Health professionals have pledged to champion patients’ rights and improve the quality healthcare. Health service providers will oversee delivery of better patient care standards, and ensure integrity and accountability.
This came after the signing of a collective agreement by 17 umbrella institutions representing more than 100,000 healthcare professionals including physicians, pharmacists, community health workers, dentists, hospital owners, nurses, public health officials and pathologists.
Known as the Kenya Consensus Framework for Multi-Stakeholder Ethical Collaboration in Health Sectors, the agreement is a milestone in the practice as various professionals have agreed to be accountable to each other.
Dr Winnie Ng’ang’a, the chairperson of the Kenya Association of Pharmaceutical Industry (KAPI), said the signing of the agreement will guarantee best global practice.
“In this new agreement, we have all committed to checking each other’s ethical practice by adopting a value-based code of conduct as opposed to a rules-based code as has previously been the case,” said Dr Ng’ang’a.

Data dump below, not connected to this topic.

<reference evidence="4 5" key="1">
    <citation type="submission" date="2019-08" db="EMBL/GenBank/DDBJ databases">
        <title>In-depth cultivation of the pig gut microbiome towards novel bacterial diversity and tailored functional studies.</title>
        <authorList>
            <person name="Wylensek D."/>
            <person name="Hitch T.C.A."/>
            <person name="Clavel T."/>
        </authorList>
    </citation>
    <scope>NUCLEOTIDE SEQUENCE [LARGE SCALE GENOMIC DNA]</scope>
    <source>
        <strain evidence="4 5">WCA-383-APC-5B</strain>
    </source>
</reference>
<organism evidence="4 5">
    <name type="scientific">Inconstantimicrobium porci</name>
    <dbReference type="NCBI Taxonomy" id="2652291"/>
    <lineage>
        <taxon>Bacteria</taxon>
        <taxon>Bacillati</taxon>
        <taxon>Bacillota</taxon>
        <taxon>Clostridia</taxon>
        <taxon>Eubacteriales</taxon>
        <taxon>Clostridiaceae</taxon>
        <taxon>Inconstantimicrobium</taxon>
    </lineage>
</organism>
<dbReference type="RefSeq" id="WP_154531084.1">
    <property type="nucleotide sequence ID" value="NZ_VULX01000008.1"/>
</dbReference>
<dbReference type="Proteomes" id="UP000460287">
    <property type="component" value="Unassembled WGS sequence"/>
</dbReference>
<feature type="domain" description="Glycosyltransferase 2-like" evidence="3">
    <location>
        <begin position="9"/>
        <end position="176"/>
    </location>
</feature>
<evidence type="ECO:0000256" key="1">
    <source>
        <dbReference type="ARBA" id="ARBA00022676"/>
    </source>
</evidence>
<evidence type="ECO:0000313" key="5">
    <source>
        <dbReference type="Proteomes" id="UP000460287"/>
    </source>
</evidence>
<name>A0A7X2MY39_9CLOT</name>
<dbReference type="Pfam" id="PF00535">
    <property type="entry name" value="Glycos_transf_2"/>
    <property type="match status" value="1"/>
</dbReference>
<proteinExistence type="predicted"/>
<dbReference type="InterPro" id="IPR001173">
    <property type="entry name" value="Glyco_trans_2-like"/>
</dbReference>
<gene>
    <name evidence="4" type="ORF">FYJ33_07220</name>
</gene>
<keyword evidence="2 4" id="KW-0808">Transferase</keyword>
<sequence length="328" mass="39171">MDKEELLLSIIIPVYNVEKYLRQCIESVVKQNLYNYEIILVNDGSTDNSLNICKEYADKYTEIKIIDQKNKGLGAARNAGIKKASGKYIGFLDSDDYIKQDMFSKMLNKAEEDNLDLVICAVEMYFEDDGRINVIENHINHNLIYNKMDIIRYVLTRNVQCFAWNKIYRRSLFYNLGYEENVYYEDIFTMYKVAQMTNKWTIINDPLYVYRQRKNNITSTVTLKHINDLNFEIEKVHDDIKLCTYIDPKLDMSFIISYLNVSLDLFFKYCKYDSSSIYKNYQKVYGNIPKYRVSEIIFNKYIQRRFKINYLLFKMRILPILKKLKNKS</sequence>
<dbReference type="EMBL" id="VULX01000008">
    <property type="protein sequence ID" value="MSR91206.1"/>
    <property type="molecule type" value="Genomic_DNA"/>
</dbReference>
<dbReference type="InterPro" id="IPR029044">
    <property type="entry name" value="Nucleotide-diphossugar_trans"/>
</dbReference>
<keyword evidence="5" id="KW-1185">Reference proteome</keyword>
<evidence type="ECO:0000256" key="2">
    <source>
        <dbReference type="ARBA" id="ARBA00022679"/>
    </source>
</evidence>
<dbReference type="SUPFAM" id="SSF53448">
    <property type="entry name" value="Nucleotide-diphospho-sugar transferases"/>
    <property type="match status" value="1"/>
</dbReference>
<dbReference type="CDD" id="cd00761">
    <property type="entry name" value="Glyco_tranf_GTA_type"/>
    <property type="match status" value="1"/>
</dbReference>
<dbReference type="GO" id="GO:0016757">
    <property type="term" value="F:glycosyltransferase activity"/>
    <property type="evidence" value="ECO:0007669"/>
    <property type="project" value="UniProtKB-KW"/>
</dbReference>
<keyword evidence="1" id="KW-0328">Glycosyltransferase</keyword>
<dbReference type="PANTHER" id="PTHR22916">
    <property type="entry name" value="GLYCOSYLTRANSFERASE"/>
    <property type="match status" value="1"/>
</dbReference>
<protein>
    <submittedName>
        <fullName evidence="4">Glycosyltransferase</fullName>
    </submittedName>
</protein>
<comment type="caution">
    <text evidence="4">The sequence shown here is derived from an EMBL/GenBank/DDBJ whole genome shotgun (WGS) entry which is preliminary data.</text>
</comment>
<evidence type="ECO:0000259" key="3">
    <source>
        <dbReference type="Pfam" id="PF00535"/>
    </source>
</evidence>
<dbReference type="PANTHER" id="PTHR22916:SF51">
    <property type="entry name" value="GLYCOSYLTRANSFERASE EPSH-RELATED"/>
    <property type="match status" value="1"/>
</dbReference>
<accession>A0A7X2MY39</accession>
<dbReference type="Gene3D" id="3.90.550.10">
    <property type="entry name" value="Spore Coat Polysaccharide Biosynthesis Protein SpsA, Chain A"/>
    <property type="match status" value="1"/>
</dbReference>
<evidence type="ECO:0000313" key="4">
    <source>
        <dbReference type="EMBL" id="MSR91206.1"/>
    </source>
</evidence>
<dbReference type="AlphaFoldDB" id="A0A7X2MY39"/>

Pharmacy and Poisons Board Director for Corporate Affairs Jacinta Wasika praised the move, saying it will improve patient care, and have providers take full responsibility for healthcare.
“As a regulator, we support this new development and are affirming our commitment to playing our role in ensuring that patient safety remains at the very heart of every decision and activity within the medical field in Kenya,” said Dr Wasika.
Entities at the forefront of advocating for ethical collaboration include the Kenya Association of Pharmaceutical Industry, Kenya Medical Association, Kenya Medical Association, Kenya Healthcare Federation, Pharmaceutical Society of Kenya, and Non-Communicable Diseases Alliance Kenya.
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Andrew Blasi, an expert with the International Federation of Pharmaceutical Manufacturers and Associations said strict adherence to the ethics and integrity codes of practice is at the core of patient-centred care.
“Ethics and integrity are at the core of the trust capital generator that is vital to patients having confidence in their care, to healthcare professionals, governments and regulators,” said Blasi.
There have been concerns over lack of quality services in many public hospitals, with many operating without drugs and essential medical supplies.
There have also been cases of staff shortage, with many hospitals unable to attract and retain qualified personnel.